Book: The Madness of Lord Ian Mackenzie(Mackenzies & McBrides #1) by Jennifer Ashley

Genre: MF Historical Romance, explicit

Title: The Madness of Lord Ian Mackenzie

Author: Jennifer Ashley

Release date: May 2009



The year is 1881. Meet the Mackenzie family–rich, powerful, dangerous, eccentric. A lady couldn’t be seen with them without ruin. Rumors surround them–of tragic violence, of their mistresses, of their dark appetites, of scandals that set England and Scotland abuzz.

The youngest brother, Ian, known as the Mad Mackenzie, spent most of his young life in an asylum, and everyone agrees he is decidedly odd. He’s also hard and handsome and has a penchant for Ming pottery and beautiful women.

Beth Ackerley, widow, has recently come into a fortune. She has decided that she wants no more drama in her life. She was raised in drama–an alcoholic father who drove them into the workhouse, a frail mother she had to nurse until her death, a fussy old lady she became constant companion to. No, she wants to take her money and find peace, to travel, to learn art, to sit back and fondly remember her brief but happy marriage to her late husband.

And then Ian Mackenzie decides he wants her.

What I Liked:

This was a very interesting read.  What drew me to it initially was the author stating on the goodreads page for the book, ” Yes, Ian Mackenzie has Asperger’s Syndrome.”  I have only read one romance in the past in which one of the main characters is explicitly stated to be on the autism spectrum, so I was interested to see how the issue was handled, especially in a historical setting.

Overall, I felt the issue was handled rather well, considering the novel is set in 1881.  There is quite a bit of ableist language used (e.g. crazy, insane, mad), but it is a reflection of the time period in which it is set.  Ian is a fully developed character with interests, emotions, friends, family, and, of course, a love interest.  Being on the autistic spectrum is not why Ian is damaged; The damage comes from his abusive father and being locked in an asylum for most of his adolescence.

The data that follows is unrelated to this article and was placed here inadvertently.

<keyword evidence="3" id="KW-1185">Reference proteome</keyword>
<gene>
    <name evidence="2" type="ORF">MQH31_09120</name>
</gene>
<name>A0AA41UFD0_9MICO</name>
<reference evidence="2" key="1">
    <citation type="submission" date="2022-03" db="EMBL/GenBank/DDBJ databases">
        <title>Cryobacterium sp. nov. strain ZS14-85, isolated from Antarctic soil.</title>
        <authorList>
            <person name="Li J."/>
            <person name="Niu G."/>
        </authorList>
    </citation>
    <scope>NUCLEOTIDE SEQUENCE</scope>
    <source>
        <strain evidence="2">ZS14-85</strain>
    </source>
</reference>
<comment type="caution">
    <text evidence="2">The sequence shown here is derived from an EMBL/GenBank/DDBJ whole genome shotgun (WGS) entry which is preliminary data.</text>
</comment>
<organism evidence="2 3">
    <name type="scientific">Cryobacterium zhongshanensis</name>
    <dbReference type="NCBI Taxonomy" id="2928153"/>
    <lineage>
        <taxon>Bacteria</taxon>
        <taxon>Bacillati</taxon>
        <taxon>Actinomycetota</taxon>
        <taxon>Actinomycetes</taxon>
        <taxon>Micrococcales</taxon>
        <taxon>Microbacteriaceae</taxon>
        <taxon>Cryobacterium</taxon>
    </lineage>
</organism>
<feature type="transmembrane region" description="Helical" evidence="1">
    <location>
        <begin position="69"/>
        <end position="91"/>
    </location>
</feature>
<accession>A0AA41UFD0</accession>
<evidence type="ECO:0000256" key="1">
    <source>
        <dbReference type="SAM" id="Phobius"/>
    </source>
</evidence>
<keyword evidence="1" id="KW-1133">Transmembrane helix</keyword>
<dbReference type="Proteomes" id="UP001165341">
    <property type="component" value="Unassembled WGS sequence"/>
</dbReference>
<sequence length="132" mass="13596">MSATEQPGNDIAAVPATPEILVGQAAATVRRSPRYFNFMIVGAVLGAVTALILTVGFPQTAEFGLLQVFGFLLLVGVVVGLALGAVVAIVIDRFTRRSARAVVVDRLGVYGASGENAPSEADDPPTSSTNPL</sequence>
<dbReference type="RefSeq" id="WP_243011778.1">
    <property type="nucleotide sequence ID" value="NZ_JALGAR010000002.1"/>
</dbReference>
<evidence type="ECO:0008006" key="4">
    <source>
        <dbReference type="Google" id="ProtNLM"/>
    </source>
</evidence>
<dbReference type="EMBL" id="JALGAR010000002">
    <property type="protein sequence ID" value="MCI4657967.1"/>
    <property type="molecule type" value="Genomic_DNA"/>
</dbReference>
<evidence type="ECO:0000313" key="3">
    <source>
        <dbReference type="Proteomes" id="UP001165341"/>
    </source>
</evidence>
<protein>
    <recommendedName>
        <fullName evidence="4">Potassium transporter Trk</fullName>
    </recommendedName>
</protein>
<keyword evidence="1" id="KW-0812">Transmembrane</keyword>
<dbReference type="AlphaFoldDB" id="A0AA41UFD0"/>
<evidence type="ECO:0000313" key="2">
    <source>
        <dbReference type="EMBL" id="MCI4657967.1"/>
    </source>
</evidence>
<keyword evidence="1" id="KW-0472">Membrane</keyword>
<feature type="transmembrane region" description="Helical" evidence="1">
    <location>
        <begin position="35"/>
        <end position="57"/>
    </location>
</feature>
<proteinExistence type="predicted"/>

I also liked the mystery aspect of this book.  I won’t go deeply into the details, but all I can say is that, although all the bits and pieces are sprinkled throughout, I would be surprised if any reader would be able to figure out the twist to the mystery.  Parts of it? Yes.  Even I could piece together a bit, but the whole story?  I highly doubt it.

What I Didn’t:

Goodness, does this book get dramatic towards the end.  I mean, it’s a romance novel, and that’s part of the well-known formula, but…wow!  Things do get a little over the top in this one.  I didn’t hate it, it more just struck me as silly.  But I readily overlook a little silliness if I’m enjoying everything else well enough.

The only other negative I could say, is that the female protagonist, Beth. didn’t really make much of an impression on me. I liked her well enough while reading the book, but now, while writing this review, I must say that I don’t remember very much about her (Other than she wasn’t a virgin, which I always enjoy in historical romance novels).


This book was an interesting twist on the familiar Victorian romance.  I loved the getting to know the character of Ian Mackenzie, and see him living in a society that really has no idea what to think of him and his differences.  There was also enough breadcrumbs throughout to make me interested in the other Mackenzie brothers, particularly Mac and his wife Isabella, who are the leads in the next novel in this series.

My rating:

4/5 (Greatly enjoyed, will definitely read the sequel)


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